Sunday, March 24, 2013

Traveling with a celebrity



I’ve often wondered what it would be like to be Justin Beber or Nelson Mandela – where you can’t go anywhere without big crowds of adoring fans forming. I feel like this trip has given me a small insight how these celebrities experience fame. Sometimes I think that Brendon and I are just Oren’s entourage. Everywhere we go, people flock to our blue eyed, white skinned, bald little baby. And lucky for them, he appears to be a people person so he offers them big smiles and happily accepts being held by just about every stranger out there.

There are incredible benefits to this. Thais and Laotians love babies and the family structure is very important. This means that we are often elevated to a different level of traveler and perhaps given opportunities that the 20-somethings don’t get. For example: we have yet to have a meal out together where the wait staff don’t take our baby away to explore the kitchen or a random fountain so that we can eat uninterrupted. It also means the locals want to talk with us. They cross busy roads just to ask us about our baby. To facilitate interactions between us and the locals, I’ve learnt some Lao and Thai – enough to convey the most crucial information – “he’s a boy”, “6months old”, “his name is Oren”, “he’s [insert] tired, hungry, thirsty, hot”, “do you have children?” “he smiles a lot” and most importantly “peek-a-boo”.






  
 
Yes, that is a monk taking a picture of Oren.
 

 

We’re now in Laos and have been traveling for a little more than a month. I feel like we have really hit our groove. We’ve figured out how to get Oren to sleep just about everywhere which now make long days pretty feasible. Not only are we more relaxed than we’ve been in years, we have time to feel inspired and to reflect on what’s next for our family. It really is pretty luxurious.


  Napping on a picnic table by the Mekong and being put to sleep by a waterfall.

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It really is somewhat ironic that we chose Laos - a country where malaria and dengue fever is endemic. It also happens to be the most heavily bombed place in the world. We forfeited the excellent health care system and first world amenities of Thailand (that convinced us to travel overseas with a baby in the first place) for the slow paced, luscious, ceremonial country of Laos.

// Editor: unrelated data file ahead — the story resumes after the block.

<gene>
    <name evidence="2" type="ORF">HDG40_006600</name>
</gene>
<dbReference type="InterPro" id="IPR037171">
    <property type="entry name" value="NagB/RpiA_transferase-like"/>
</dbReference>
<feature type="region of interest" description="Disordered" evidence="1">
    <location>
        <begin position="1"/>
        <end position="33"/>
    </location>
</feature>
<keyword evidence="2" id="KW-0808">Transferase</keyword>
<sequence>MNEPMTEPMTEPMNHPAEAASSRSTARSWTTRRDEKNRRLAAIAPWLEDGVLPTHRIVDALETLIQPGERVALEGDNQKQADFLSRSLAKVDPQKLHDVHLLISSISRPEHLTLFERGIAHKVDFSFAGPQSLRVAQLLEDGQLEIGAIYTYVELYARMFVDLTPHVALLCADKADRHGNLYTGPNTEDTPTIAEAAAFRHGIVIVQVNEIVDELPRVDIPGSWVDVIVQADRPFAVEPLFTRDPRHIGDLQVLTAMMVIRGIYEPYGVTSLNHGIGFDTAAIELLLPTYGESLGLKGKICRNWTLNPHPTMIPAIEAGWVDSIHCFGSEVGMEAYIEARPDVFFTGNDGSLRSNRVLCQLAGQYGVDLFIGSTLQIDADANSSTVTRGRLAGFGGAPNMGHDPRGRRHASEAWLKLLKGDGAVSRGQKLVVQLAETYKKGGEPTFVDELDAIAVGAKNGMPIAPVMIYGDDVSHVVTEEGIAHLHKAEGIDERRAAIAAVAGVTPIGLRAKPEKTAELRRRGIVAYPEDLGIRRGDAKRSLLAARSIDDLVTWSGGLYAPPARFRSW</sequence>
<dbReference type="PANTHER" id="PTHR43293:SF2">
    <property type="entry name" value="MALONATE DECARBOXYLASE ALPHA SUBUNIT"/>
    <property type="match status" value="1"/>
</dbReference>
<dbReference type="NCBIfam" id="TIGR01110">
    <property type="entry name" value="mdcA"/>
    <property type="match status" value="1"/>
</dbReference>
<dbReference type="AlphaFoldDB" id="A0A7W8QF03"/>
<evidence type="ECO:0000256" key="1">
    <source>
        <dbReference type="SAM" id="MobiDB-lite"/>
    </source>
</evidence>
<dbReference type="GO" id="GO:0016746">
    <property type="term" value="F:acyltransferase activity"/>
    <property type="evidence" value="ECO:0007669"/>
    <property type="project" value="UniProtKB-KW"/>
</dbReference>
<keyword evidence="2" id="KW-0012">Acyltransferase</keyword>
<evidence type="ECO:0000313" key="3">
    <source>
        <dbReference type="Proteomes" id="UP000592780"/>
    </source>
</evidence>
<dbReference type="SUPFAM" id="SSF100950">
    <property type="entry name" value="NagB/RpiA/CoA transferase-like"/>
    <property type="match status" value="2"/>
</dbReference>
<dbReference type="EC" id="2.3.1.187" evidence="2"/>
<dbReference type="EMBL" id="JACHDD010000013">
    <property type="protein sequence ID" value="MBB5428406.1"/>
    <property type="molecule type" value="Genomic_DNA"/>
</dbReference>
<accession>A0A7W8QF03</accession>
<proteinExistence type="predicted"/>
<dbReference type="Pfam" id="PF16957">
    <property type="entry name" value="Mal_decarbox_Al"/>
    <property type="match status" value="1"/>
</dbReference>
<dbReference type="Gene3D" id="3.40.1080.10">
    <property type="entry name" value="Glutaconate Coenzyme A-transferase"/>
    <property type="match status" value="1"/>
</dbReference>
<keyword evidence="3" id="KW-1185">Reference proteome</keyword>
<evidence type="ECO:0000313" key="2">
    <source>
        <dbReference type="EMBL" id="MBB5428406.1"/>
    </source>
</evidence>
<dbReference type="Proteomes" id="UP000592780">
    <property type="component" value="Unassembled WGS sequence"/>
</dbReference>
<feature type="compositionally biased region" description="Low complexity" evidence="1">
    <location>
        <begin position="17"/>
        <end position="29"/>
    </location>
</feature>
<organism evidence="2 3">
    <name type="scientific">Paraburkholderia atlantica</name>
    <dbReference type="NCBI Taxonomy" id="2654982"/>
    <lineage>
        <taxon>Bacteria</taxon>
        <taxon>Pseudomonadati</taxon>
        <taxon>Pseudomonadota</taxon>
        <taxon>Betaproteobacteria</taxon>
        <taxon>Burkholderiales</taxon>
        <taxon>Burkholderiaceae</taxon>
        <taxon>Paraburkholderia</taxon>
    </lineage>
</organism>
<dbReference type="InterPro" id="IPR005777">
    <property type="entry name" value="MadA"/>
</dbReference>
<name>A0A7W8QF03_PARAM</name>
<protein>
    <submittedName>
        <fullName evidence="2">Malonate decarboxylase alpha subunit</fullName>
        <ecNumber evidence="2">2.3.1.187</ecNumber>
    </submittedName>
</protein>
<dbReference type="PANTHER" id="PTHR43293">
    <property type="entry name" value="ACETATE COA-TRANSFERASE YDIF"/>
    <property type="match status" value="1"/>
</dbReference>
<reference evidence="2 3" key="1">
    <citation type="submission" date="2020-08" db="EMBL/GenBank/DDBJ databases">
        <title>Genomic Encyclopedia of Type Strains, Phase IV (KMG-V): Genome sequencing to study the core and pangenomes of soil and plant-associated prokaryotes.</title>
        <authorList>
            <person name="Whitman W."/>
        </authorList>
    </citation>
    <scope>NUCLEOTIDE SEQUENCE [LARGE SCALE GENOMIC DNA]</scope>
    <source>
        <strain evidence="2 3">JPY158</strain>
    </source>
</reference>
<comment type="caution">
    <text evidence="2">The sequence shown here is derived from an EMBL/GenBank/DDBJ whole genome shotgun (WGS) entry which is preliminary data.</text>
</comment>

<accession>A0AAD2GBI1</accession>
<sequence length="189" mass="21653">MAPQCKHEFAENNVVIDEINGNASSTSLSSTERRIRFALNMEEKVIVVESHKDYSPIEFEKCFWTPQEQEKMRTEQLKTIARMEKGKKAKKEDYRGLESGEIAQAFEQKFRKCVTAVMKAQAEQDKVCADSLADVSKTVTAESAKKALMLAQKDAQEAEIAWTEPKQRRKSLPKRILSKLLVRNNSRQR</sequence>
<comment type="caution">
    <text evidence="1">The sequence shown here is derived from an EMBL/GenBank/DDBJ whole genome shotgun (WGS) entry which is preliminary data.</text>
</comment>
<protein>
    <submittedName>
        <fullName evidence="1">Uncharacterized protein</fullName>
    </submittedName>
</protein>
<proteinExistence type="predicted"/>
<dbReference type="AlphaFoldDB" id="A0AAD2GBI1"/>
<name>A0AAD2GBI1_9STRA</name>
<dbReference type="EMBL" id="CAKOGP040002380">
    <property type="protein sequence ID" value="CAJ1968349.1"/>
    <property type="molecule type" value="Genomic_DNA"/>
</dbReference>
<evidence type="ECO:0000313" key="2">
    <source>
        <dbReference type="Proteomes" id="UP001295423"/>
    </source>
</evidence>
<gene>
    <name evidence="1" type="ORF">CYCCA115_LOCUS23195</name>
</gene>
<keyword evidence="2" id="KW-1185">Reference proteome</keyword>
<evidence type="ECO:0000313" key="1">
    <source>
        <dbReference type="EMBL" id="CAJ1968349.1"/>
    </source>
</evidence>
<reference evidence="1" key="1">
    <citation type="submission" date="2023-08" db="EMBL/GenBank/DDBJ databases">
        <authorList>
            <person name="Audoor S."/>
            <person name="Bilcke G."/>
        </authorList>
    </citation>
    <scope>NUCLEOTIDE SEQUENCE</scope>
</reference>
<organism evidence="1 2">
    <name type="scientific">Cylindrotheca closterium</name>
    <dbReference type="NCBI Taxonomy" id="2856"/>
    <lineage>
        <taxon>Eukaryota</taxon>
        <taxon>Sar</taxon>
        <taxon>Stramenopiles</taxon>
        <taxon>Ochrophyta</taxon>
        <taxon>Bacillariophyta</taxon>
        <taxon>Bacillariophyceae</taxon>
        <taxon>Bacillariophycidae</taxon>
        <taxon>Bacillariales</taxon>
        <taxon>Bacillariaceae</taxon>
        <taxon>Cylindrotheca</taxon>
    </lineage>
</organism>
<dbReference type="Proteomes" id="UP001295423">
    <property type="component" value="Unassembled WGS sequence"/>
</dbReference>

A few days ago our celebrity baby celebrated his 6 months on the planet. We rented a scooter and took the back roads to an elephant orphanage. There, Oren got to meet a beautiful mamma elephant who used to work in the lumber industry. Stopped in a small village on the way back for some noodle soup and were swarmed by just about everyone that lived there (refer to above picture). Life is pretty good.

Friday, March 1, 2013

Traveling with Oren


It’s 40 degrees outside and I am in an air-conditioned hotel room waiting out Oren’s third nap of the day. It seems like a strangely normal routine now. We plan our activities around his two hours wakeful sessions. Like Cinderella though, if we miss the window and try to postpone his nap a little longer, what was once a happy friendly baby becomes a screaming, inconsolable mess. We think of him as a ticking bomb that if we do not diffuse in the allocated time - will blow up in our faces.

Anyway, all is calm right now. Daddy is out taking pictures in the beautiful evening light. We're in a town called Nong Khai and our guesthouse is perched on a hill overlooking the Mekong river. In about a week we will make the trip across the border into Laos but for now we are immersing ourselves in the slow paced lifestyle of this quaint river town. It’s amazing how much traveling has changed since either of us did our global tours ten years ago. The most obvious change of course is the fact that we have a baby and this has made our choice of accommodations and travel itineraries a little more civilized although perhaps pedestrian. We always choose rooms with ‘air con’ and hot water. We do not take bus trips any longer that 4 hours and we consider things like ‘health care’ when we choose our final destinations.



But the world has changed too. I used to carry around my Lonely Planet like a bible – the thought of seeking out accommodation without it was disconcerting! Now every single $17 hotel or guesthouse we've stayed in, I’ve found and booked online. I read through the countless reviews from tourists all over the world and we make the call based on their recommendations. It almost seems strange to remember my life before Agoda.com. Back in the day (the early 2000s to be precise) I would have had to call to confirm or risk a room being available upon arrival. My impulse to call is still there but public payphones no longer exist. Like North America, phone booths are a symbol of the past and Thais all seem equipped with there very own cell phones. To top it off, the once prevalent internet cafes have gone the way of the dodo bird, as every guesthouse and hostel is connected and Wi-Fi is free and plentiful. Considering that it's only been 10 years since either of us has traveled overseas, it's hard to imagine how different it will be for Oren once he begins his own trek around this incredible world.